Firearm Glossary

Term Definition
gas-operated reloading

gas-operated reloading: a system of operation used to provide energy to operate autoloading firearms.

frangible

frangible: A bullet that is designed to disintegrate into tiny particles upon impact to minimize their penetration for reasons of range safety, to limit environmental impact, or to limit the danger behind the intended target. Examples are the Glaser Safety Slug and the breaching round.

fouling

fouling: The accumulation of unwanted material on solid surfaces. The fouling material can consist of either powder, lubrication residue, or bullet material such as lead or copper.

forward assist

forward assist: A button, found commonly on M16 and AR-15-styled rifles, usually located near the bolt closure, that when hit, pushes the bolt carrier forward, ensuring that the bolt is locked.

eye relief

eye relief: For optics such as binoculars or a rifle scope, eye relief is the distance from the eyepiece to the viewer's eye that matches the eyepiece exit pupil to the eye's entrance pupil. Short eye relief requires the observer to press their eye close to the eyepiece in order to see an un-vignetted image. For a shooter, eye relief is an important safety consideration. An optic with too short an eye relief can cut skin at the contact point between the optic and the shooter's eyebrow due to recoil.

extractor

extractor: A part in a firearm that serves to remove brass cases of fired ammunition after the ammunition has been fired. When the gun's action cycles, the extractor lifts or removes the spent brass casing from the firing chamber.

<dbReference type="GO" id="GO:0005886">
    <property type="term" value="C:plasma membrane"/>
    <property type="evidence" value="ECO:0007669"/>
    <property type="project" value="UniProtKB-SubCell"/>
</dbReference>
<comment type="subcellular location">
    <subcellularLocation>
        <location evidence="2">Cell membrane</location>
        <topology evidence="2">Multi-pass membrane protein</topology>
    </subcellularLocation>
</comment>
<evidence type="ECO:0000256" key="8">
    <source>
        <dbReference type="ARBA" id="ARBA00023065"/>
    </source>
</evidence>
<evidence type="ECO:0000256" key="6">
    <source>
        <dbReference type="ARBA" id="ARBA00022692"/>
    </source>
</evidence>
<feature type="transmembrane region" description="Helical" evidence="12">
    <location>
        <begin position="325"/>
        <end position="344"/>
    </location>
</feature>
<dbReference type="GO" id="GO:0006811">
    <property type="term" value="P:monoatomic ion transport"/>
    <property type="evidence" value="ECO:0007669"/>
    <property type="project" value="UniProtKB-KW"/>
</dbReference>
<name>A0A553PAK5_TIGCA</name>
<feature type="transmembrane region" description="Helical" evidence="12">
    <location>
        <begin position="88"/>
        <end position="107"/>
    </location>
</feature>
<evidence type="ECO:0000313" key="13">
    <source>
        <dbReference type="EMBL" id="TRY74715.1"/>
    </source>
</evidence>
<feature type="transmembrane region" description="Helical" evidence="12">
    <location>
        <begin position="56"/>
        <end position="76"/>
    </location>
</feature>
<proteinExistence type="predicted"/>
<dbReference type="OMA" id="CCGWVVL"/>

expanding bullet

expanding bullet: An expanding bullet is a bullet designed to expand on impact, increasing in diameter to limit penetration and/or produce a larger diameter wound. The two typical designs are the hollow point bullet and the soft point bullet.

dust cover

dust cover: a seal for the ejection port (which allows spent brass to exit the upper receiver after firing) from allowing contaminants such as sand, dirt, or other debris from entering the mechanism.

dummy

dummy: A round of ammunition that is completely inert, i.e., contains no primer, propellant, or explosive charge. It is used to check weapon function, and for crew training. Unlike a blank it contains no charge at all.

dry fire

dry fire: the practice of "firing" a firearm without ammunition. That is, to pull the trigger and allow the hammer or striker to drop on an empty chamber.

double-barreled shotgun

double-barreled shotgun: A shotgun with two barrels, usually of the same gauge or bore. The two types of double-barreled shotguns are over/under (abbreviated as O/U), in which the two barrels are stacked on top of each other, and side-by-side (abbreviated as SxS), in which the two barrels sit beside each other. See photo at right for example of side-by-side double-barreled shotgun. For double-barreled guns that use one shotgun barrel and one rifle barrel, see combination gun.

direct impingement

direct impingement: A type of gas operation for a firearm that directs gas from a fired cartridge directly to the bolt carrier or slide assembly to cycle the action.

CQB

CQB: close-quarters combat or close quarters battle is a type of fighting in which small units engage the enemy with personal weapons at very short range, potentially to the point of hand-to-hand combat or fighting with hand weapons such as swords or knives.

COL

COL (cartridge overall length): This is the maximum overall length the cartridge can be – and – expected to function properly in magazines and the mag well of a bolt-action rifle.

clip

clip: a device that is used to store multiple rounds of ammunition together as a unit, ready for insertion into the magazine of a repeating firearm. This speeds up the process of loading and reloading the firearm as several rounds can be loaded at once, rather than one round being loaded at a time.

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